After His Resurrection, the Bible says that Jesus spent 40 days with his disciples teaching about the kingdom of God. We can only imagine what Jesus taught , what he clarified, or what he warned his disciples about. The only words that we have recorded are Jesus’ last words to His disciples. It follows then that these are the only words, from those forty days, that Jesus wanted us to concern ourselves with. All three of synoptic authors record His last words at the end of their gospels, all sounding slightly different: Matthew 28.18-20; Mark 16.15; Luke 24.44-49. Additionally, Luke records a variation of Jesus final words at the beginning of the book of Acts.
Most are familiar with Jesus final words as “The Great Commission.” The truth is that the heart of the Great Commission actually first was heard somewhere in the middle of Jesus’ ministry. Through a dialogue with Peter in Matthew 16, Jesus explicitly identifies the purpose of his coming as the building of his church. In context, it is doubtful the disciples understand what he means though Jesus tells him that the foundation of this building will be his death and resurrection. Implied in this exchange, is the role of the disciples who will “follow” Jesus by taking up a cross like his. After Jesus resurrection, and before his ascension, Jesus clarifies His Command by becoming more specific. He tells His disciples to make disciples of all nations, to bring those who receive his word into the church through baptism, and to teach them all that Jesus commanded. How quickly we forget, however, that one of his commands includes the Great Commission itself.
Though we might argue about exactly what the Great Commission means, it is doubtful we can argue away from the fact that it is a command. In other words, the Great Commission is not advice, it is not optional and, as far as I can tell, it is not fulfilled. I believe Pastor David Platt, at a conference last year, laid out what fulfilling the Great Commission will require well. The Great Commission is what Jesus wants us his disciples to devote themselves toward until He returns to earth or they return to heaven–whichever comes first. As a disciple of Jesus, not just a pastor, I must concern myself with what it means to obey this command personally and, as a pastor, what it means to obey this command corporately. Because, if it is a Command, then it is something that we can fail to obey . The easiest way to fail to fulfill the Great Commission is to ignore the first word of the last words Jesus spoke in Matthew 28.19 — “GO”. The word GO reminds us that building a community of believers has a purpose: it is a means to an end, not the end itself. Sometimes, however, we confuse church for the mission. The church does not have a mission, the mission has a church. And the mission, to be executed by the church, is to make disciple–to multiply. Specifically, we believe we are called to make disciples and plant churches. This commitment requires a conviction that the Great Commission can be accomplished and will be completed. Furthermore, it requires that pastors and churches view themselves not as the end of the mission, but as a means to mobilize and equip people for mission through the local church.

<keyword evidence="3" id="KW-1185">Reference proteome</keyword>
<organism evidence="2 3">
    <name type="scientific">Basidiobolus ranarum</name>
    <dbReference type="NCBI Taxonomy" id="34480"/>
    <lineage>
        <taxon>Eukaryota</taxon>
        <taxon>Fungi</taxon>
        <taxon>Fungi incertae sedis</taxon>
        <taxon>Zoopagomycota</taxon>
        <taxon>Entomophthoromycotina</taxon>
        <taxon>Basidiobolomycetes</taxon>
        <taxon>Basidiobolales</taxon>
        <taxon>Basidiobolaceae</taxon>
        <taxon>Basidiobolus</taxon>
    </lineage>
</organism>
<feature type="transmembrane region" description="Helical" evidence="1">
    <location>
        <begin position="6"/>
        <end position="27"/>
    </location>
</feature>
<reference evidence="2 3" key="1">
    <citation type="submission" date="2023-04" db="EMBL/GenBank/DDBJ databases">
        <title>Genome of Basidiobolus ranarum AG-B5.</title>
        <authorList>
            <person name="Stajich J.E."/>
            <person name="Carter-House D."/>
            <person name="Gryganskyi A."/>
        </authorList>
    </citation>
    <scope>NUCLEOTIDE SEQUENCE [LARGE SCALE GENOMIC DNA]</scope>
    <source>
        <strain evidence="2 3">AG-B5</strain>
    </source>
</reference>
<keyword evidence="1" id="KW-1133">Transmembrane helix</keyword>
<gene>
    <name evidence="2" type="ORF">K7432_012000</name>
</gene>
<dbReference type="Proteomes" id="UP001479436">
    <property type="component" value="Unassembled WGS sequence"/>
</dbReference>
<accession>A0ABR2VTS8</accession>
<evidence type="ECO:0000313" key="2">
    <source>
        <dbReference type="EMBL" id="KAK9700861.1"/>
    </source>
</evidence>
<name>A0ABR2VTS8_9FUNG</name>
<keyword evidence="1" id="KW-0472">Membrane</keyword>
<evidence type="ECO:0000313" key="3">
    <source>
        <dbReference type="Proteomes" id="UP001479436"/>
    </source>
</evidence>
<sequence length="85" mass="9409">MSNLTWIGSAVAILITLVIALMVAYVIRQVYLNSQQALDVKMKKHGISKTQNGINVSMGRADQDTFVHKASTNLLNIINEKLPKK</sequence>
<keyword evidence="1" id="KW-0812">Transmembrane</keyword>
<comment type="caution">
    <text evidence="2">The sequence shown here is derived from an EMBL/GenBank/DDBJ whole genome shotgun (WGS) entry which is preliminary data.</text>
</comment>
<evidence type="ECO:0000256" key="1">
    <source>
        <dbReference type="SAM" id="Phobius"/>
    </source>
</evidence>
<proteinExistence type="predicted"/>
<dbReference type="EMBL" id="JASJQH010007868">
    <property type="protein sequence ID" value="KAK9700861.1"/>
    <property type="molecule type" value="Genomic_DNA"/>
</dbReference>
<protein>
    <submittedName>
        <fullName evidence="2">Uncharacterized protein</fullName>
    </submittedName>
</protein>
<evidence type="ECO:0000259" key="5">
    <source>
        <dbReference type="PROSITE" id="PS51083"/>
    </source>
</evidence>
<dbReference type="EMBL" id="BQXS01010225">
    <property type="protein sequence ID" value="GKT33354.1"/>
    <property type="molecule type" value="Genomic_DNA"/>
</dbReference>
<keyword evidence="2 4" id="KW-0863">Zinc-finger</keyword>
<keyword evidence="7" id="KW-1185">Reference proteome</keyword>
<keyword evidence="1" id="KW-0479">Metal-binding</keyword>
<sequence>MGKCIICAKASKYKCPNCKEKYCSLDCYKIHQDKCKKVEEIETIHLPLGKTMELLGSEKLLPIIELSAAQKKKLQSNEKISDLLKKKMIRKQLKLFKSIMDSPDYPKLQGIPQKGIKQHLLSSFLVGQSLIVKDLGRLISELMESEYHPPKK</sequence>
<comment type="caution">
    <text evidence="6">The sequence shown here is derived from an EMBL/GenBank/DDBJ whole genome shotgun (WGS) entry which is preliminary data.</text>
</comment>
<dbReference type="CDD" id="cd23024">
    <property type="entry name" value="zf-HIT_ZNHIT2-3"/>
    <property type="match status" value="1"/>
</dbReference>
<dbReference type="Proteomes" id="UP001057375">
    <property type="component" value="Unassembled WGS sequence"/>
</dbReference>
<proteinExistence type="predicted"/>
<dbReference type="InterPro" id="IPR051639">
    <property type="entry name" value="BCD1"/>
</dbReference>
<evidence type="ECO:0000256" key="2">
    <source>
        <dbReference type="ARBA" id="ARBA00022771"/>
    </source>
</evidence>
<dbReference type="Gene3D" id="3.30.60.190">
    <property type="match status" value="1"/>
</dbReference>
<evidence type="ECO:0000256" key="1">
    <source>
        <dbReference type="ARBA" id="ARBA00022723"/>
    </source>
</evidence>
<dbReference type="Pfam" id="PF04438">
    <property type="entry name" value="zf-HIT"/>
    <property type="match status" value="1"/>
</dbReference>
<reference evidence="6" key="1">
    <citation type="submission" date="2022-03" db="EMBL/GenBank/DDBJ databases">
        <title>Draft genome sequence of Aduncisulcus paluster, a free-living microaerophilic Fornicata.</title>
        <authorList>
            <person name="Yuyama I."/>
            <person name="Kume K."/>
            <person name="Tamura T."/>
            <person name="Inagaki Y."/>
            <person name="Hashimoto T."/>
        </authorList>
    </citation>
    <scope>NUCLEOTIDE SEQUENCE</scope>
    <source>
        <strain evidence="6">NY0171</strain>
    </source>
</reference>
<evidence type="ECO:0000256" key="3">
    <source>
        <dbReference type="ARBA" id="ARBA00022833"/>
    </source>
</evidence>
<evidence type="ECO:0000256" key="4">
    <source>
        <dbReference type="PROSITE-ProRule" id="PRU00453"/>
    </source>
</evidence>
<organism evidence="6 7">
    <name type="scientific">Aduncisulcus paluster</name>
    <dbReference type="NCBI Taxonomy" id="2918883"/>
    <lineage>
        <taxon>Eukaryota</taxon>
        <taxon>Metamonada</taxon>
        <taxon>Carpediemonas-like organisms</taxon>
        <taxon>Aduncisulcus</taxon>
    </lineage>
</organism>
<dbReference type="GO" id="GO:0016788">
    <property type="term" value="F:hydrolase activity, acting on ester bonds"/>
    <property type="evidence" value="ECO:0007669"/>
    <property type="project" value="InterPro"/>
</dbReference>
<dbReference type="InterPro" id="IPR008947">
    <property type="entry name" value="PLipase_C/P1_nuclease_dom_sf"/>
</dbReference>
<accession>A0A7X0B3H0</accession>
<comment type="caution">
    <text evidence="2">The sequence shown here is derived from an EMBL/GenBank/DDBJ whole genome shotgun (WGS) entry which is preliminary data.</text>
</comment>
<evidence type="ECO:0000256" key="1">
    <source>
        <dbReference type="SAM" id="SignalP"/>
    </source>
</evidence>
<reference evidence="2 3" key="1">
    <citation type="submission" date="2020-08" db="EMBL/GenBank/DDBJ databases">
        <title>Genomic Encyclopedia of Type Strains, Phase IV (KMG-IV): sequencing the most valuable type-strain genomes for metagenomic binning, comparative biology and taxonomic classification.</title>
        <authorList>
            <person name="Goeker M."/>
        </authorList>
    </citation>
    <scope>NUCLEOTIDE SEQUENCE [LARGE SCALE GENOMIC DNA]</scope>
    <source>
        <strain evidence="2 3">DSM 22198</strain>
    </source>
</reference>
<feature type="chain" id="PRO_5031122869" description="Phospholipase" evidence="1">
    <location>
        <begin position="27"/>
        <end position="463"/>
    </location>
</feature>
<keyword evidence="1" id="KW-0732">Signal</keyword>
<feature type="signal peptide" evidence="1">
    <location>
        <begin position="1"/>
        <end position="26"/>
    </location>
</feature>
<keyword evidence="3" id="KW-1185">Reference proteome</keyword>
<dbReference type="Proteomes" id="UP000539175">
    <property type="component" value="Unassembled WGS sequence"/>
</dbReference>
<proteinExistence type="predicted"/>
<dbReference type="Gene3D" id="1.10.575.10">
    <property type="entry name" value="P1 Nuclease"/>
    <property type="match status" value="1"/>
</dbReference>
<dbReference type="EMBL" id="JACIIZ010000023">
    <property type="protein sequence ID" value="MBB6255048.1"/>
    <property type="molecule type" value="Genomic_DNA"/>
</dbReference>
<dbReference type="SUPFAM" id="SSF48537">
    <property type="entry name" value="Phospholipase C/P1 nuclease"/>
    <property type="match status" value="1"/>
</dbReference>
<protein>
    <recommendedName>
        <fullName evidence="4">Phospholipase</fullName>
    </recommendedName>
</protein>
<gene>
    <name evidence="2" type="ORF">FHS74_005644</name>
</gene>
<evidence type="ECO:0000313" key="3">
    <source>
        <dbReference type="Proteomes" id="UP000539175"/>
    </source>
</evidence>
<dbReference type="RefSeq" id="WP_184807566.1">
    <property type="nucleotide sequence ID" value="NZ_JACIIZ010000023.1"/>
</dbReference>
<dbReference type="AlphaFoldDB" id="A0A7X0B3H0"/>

We must not forget that is not a “new” work of Jesus, this is the continuing work of Jesus who is building His church. Jesus came to save sinners bring them back into relationship with their Father. Doctor Luke makes a point to identify the purpose of both volumes he writes (Luke, Acts) at the beginning of Acts where he writes: “In the first book, O Theophilus, I have dealt with all that Jesus BEGAN to do and teach until the day when he was taken up, after he had given commands through the Holy Spirit to the apostles he had chosen.” (Acts 1.1-2). The book of Acts is what Jesus is continuing to do, by the Spirit, through his apostles. He is still on the same mission.
Through future blog posts, I will endeavor to detail how the disciples appeared to have understood His command specifically. I believe we will see that God saves us by the power of the gospel, believers are gathered into a FAMILY where we grow in the gospel together—taking it deeper into our own hearts as we share it in one another’s lives. But that family is not only a collection of maturing brothers and sisters who love one another; it becomes a team of ambassadors who are SENT on mission into the world. Genuine faithfulness requires that we both gather AND scatter.